“This explicit, shameless backing of ISIS demands Obama’s immediate impeachment,” Lyndon LaRouche said yesterday upon being briefed on the latest developments in Iraq. “ISIS is the detonator for thermonuclear war.” Indeed, the developments of the past 24 hours or so look like a cauldron ready to boil over, and everything coming from in and around the Obama administration is designed to make it worse.
For example, retired Adm. James Stavridis, formerly commander of NATO, now the Dean of the Fletcher School of Law and Diplomacy at Tufts University, wrote a couple of days ago on the Atlantic Council blog that NATO could jump into the fray by:
- waging cyberwar to counter jihadist propganda
- Assembling a team of NATO special forces to deploy alongside the US special forces teams already there
- NATO special forces teams, backed by airborne intelligence and surveillance assets, could cross the border from Turkey into both Iraq and Syria
“in order to understand what is happening on the ground, provide an unbiased conduit of information and intelligence, and prepare for possible NATO operations in either Syria or Iraq.”
This insanity was complemented by another set of three options being considered, according to an unnamed Obama administration official cited by Bloomberg. To address an ISIS with 10,000 fighters and a $2 billion war chest, the official said what is being considered by the Obama administration is:
- to conduct limited military strikes
- To pressure Maliki to step down (i.e., regime change)
- To work with the Saudis to get Sunni tribesmen to break with ISIS
Secretary of State John Kerry in fact was in Riyadh for a number of days last week, where he discussed exactly such a strengthened Saudi role, according to senior U.S. intelligence sources. Furthermore Prince Bandar bin Sultan, the architect of much of the bloodletting in Syria, has been brought back into the fold by King Abdullah, after apparently being in a sort of limbo for several months after being removed from his post as head of Saudi intelligence. Abdullah has made Bandar his “special envoy” — to whom, the news reports don’t say, but sources tell EIR that Bandar has been brought back because of his close contacts with Sunni tribes in Iraq.
Meanwhile, ISIS is threatening war against much of the rest of the world. According to a report in The Hindu, dated yesterday, Ibrahim Awwad al-Badri, commander of the insurgent group Islamic State of Iraq and al-Sham (ISIS) and also known as Abu Bakr al-Baghdadi, has vowed war against several countries, including India, in a Ramzan speech released online late on Tuesday. In the speech, al-Badri calls on believers to take up arms during the month of penitence, and terrify the enemies of Allah and “seek death in the places where you expect to find it, for the dunya [worldly life] will come to an end.”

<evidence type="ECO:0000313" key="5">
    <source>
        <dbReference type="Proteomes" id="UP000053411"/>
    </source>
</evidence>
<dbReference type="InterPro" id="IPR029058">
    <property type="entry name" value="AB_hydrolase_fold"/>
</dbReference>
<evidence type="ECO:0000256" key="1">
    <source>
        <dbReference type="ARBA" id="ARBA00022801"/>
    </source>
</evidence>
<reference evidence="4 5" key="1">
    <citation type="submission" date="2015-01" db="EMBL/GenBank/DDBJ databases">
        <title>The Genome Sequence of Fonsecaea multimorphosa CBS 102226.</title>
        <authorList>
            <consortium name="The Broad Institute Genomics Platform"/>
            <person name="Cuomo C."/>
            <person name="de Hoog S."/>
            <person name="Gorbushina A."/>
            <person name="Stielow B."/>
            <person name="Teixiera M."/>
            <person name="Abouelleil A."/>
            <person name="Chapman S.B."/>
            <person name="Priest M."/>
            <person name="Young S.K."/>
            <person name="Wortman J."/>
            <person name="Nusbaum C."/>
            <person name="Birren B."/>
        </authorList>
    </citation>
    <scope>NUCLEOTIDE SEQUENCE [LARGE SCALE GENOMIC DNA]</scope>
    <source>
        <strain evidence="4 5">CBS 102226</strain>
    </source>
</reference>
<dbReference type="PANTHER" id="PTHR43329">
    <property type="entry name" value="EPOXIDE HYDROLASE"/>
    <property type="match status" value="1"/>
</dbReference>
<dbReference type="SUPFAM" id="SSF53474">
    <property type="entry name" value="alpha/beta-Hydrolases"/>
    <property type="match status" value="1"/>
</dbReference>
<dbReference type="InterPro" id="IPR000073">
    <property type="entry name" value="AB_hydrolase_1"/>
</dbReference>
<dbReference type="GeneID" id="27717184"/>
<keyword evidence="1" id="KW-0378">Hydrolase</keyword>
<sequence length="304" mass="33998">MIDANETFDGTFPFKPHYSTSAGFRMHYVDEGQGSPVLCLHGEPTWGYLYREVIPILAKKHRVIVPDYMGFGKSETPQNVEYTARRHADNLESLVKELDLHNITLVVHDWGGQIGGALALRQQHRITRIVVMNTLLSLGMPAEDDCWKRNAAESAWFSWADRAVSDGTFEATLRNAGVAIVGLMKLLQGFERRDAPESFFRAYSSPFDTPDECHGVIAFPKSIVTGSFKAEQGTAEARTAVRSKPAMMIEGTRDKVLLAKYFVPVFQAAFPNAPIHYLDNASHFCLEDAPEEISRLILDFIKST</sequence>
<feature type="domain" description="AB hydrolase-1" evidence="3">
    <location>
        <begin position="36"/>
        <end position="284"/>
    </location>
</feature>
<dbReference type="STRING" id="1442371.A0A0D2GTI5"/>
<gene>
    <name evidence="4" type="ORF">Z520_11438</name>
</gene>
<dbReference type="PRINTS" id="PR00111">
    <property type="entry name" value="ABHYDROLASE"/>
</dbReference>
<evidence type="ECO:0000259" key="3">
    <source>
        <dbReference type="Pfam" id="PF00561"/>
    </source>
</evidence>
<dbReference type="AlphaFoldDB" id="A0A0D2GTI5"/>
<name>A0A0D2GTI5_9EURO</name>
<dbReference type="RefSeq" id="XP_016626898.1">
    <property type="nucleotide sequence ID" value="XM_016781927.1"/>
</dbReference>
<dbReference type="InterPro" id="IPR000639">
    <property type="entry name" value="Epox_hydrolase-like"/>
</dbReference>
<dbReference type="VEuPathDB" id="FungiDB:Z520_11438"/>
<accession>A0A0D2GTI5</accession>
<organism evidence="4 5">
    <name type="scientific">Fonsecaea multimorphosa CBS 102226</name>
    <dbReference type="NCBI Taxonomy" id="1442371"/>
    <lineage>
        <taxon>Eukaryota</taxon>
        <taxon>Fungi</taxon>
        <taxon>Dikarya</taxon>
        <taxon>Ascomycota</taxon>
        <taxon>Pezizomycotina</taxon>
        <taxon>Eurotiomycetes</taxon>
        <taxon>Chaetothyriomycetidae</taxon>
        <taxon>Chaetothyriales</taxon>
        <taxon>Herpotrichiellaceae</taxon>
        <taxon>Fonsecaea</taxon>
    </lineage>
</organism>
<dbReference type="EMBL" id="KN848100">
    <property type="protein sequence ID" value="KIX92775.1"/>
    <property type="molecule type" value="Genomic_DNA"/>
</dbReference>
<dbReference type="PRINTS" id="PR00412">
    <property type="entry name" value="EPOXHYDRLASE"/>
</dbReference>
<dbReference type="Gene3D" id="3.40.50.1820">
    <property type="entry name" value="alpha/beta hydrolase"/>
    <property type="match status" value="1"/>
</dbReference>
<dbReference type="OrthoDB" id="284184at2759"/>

Al Badri says: “Muslims’ rights…are forcibly seized in China, India, Palestine, Somalia, the Arabian Peninsula, the Caucasus, Sham (the Levant), Egypt, Iraq, Indonesia, Afghanistan, the Philippines, Ahvaz, Iran (by the rafidah (shia)), Pakistan, Tunisia, Libya, Algeria and Morocco, in the East and in the West.” (All text as in original released by ISIS.)
Iraq’s ambassador in Washington, Lukman Faily, went to the Carnegie Endowment for International Peace Tuesday, to tell official Washington that Iraq is being forced to turn to other countries — namely, Iran, Russia, and Syria — to get help in its fight against ISIS, because US aid, which Iraq would prefer to have, is so slow in arriving.
While the Obama administration is de facto moving to topple Maliki and bring about regime change in Iraq—to the delight of ISIS—the Russians have announced that they will not sit idly by and watch the disintegration of Iraq and the entire region. In Baghdad, the Russian ambassador to Iraq, Ilya Morgunov, said that Russia will deliver 5-10 more Su-25’s by the end of the summer. He also said that Russian technicians are in the country to assemble the aircraft but Russian pilots will not be flying them. Josh Rogin, writing in The Daily Beast, reports, however, that, according to diplomatic sources, Russian pilots will be flying combat missions in those jets, “due to a lack of Iraqi pilots with the proper training”—a report that has not been confirmed.